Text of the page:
Step 4: Building the Frame
To build the frame of the pond I simply used the cut and treated lengths of the 47x47mm timber, joined together with zinc-plated angle brackets.
- Hold the two lengths of 47x47mm timber in place where they are to be joined. Use a set square to ensure that the joint is square.
- Place and hold an angle bracket into place, making contact with both pieces of timber, and proceed to break the grain of the timber where the 3.5x30mm woodscrews are going to be screwed into place in the first bit of timber, using a bradawl or screw etc.
- Use a hand drill with the appropriate screwdriver attachment to drive the screws through the mounting holes in one of the brackets to mount the bracket in place on one of the pieces of timber.
- Rest the other piece of timber to be joined into place, and screw the piece of timber into place on the bracket. You may want to repeat on the other side of the joint if you are forming a 'T' joint.
It probably took me about 6-8 hours in total to construct my frame. When your frame is done, it's time to start screwing the decking onto the frame!
Step 5: Attaching the Decking
I found attaching the decking to my frame to be a fairly quick process, taking about 3-4 hours.
- Take the appropriate length of decking and hold it in position against the outside of the frame.
- Attach the board to the frame using 60mm decking screws and a hand drill with the right screwdriver attachment. I used two screws on each joint where the board was being attached to the frame on each of the frames 'struts'. My favourite way of attaching them was to loosely screw the board onto the frame at one end with one screw, then go to the other end and put in another screw, then simply work your way back along the board putting in screws where desired.
- Continue this process until all of your decking is in place, apart from the pieces that are intended to be used to clamp the pond liner in place (the 'capping'). I also left the top of my waterfall uncovered until the very end to allow easy access and modification.
IF YOU ARE USING LIGHTS THAT WILL BE UNREACHABLE WHEN THE LINER IS IN PLACE AND FULL, FIT THEM NOW. Also you will want to ensure that all of these lights are working now, as there's not really any going back and changing them once the pond is full.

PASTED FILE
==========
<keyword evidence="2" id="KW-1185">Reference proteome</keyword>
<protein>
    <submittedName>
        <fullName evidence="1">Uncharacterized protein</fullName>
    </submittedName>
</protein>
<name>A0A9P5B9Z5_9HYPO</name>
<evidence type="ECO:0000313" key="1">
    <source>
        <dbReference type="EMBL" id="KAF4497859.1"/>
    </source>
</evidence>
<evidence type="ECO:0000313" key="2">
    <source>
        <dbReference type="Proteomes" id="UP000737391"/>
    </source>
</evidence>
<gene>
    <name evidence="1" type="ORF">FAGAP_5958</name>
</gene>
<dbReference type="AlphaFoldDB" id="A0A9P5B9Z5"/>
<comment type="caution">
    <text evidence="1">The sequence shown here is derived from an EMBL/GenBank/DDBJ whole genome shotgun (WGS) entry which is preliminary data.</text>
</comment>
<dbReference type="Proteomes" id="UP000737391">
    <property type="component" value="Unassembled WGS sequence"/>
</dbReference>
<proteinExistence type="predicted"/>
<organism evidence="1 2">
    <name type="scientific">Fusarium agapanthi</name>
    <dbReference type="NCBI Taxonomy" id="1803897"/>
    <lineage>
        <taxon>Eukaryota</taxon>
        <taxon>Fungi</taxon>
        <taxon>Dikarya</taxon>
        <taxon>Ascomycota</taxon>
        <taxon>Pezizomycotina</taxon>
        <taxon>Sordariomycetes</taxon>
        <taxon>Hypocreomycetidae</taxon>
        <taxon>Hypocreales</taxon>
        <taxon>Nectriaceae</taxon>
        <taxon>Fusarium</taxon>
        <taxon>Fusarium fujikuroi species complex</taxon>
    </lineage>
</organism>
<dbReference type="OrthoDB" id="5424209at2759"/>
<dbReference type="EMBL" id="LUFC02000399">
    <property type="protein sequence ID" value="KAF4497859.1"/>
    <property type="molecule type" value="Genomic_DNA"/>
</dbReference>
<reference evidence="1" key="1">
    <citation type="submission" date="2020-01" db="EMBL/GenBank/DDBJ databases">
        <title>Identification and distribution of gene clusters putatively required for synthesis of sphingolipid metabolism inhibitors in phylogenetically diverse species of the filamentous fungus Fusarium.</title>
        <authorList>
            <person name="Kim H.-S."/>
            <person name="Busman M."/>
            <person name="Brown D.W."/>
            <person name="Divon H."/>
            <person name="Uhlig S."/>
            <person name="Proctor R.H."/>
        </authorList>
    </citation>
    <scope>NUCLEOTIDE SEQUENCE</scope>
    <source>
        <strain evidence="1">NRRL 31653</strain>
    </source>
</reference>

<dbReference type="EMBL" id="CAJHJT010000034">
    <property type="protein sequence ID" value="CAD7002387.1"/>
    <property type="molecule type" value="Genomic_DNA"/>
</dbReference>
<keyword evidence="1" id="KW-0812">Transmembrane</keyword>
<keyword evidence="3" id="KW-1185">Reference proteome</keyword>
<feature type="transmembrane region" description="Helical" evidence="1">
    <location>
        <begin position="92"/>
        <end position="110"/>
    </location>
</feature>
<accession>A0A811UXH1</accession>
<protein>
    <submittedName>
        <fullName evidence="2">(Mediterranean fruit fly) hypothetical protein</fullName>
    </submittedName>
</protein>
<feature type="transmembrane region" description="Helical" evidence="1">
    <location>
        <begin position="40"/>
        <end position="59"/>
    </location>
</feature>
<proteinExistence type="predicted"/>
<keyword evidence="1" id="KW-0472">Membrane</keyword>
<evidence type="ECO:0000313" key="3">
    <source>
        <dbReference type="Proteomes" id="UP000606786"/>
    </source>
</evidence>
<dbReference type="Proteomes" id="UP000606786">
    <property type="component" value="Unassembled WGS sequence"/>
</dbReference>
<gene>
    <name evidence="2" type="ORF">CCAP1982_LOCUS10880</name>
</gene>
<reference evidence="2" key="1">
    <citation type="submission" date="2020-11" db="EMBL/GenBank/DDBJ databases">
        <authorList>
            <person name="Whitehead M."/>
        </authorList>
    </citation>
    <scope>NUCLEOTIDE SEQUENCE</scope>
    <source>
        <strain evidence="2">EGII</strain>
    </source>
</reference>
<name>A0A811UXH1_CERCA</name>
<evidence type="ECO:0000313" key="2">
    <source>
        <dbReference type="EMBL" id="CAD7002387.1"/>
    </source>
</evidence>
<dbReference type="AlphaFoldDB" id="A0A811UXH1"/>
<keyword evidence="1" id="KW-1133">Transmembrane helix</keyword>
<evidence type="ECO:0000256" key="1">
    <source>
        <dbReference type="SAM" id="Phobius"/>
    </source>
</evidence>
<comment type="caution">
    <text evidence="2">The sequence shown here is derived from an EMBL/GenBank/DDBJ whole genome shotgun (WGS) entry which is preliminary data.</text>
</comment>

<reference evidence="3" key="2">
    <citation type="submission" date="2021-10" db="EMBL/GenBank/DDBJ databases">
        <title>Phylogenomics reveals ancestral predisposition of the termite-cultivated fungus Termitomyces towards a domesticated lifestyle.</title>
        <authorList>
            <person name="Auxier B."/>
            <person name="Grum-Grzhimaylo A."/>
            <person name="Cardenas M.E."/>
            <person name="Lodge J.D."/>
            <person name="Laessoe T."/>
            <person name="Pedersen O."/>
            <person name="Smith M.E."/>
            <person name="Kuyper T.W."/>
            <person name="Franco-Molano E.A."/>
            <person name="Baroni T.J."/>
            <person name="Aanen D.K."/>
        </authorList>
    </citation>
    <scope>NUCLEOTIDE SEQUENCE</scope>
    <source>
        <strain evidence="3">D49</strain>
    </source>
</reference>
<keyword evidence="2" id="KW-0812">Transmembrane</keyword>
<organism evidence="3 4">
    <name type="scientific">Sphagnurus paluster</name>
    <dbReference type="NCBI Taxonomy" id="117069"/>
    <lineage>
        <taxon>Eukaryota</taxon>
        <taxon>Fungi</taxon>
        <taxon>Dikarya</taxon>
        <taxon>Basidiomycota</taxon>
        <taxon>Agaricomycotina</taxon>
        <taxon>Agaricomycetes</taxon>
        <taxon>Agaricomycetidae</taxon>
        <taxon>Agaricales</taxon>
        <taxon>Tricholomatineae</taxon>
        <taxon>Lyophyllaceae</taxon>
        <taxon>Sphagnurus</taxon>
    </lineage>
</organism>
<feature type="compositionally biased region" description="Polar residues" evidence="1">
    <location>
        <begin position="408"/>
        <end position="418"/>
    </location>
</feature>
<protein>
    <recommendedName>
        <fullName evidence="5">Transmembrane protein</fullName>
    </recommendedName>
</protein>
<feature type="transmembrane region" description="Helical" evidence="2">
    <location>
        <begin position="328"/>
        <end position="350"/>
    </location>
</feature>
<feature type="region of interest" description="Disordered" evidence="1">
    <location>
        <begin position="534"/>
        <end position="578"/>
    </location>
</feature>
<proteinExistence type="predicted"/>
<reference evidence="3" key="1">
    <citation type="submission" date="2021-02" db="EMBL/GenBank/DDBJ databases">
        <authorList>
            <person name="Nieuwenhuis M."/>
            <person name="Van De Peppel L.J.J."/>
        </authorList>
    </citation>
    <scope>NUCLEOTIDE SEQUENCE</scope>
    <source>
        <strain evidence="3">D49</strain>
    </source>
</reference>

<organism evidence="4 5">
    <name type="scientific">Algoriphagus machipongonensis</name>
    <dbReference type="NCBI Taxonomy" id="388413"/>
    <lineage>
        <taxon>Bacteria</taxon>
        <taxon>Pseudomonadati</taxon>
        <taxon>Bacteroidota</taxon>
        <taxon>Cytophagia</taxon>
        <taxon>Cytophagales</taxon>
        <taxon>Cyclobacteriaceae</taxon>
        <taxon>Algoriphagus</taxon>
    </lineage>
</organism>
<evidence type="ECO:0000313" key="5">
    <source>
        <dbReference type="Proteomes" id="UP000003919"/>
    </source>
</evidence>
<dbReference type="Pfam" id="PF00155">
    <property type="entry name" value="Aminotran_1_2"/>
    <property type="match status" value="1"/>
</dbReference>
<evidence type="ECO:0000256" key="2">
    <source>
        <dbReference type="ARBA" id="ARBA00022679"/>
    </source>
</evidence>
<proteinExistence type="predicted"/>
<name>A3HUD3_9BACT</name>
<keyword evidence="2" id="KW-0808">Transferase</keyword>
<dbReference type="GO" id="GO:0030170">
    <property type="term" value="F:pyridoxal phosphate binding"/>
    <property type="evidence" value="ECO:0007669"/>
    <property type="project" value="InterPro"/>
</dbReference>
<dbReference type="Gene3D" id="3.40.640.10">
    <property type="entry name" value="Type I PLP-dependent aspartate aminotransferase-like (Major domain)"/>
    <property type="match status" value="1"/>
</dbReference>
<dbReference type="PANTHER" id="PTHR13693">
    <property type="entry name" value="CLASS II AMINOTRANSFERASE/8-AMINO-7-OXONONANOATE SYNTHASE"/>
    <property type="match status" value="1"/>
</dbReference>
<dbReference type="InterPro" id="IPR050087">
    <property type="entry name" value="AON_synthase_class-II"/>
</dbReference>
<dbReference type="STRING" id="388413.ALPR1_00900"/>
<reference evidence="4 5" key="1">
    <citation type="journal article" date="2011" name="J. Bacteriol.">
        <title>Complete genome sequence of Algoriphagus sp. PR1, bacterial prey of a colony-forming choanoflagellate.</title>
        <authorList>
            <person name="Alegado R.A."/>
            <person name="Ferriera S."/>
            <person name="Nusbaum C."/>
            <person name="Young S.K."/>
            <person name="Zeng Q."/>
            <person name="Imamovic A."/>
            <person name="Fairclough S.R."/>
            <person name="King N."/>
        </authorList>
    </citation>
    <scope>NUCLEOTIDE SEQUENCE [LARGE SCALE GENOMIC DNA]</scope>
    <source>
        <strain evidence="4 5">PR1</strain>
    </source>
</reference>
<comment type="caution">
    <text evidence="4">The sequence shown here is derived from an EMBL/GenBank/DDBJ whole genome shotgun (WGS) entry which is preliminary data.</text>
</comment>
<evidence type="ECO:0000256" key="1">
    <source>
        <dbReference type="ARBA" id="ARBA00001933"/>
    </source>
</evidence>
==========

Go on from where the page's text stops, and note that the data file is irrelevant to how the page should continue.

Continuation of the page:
Step 6: Fitting the Pond Liner, Filling Up
This is the last chance to make sure there are no sharp objects on both the inside of the pond itself, and on the floor under where the pond itself will be, which could potentially puncture the pond liner. Because I had situated my pond on a slightly bumpy patio, I put squares of old carpet to cover the exposed patio to further help prevent any stones puncturing the liner (see first picture).
- Firstly, place the underlay loosely over the top of your pond (with a good deal of excess on all sides) and press it down into the pond, trying to smooth out as many creases as possible and get the underlay to match the shape of the pond as well as possible. Make sure there is still a fair amount (at least 40cm) excess of underlay sticking over the top of your pond.
- Do the same with the pond liner, placing it on top of the underlay, really trying to get the liner to match the shape of the pond as closely and neatly as possible. This can take quite a while to get it all looking neat, but a poorly-laid liner really can take away from the aesthetic of the pond a great deal.
- Slowly begin to fill up the pond from a hosepipe attached to a tap, pulling the liner into the neatest position possible as the pond begins to fill.
- Carry on guiding the shape of the liner and where the folds are forming right up until the pond is full.
- Its recommended that you fold the excess liner and underlay over the edges of the pond, temporarily keeping them down with bricks etc. in order to let the pond sit for about 24 hours, to ensure the liner has settled into its final position before putting the capping on.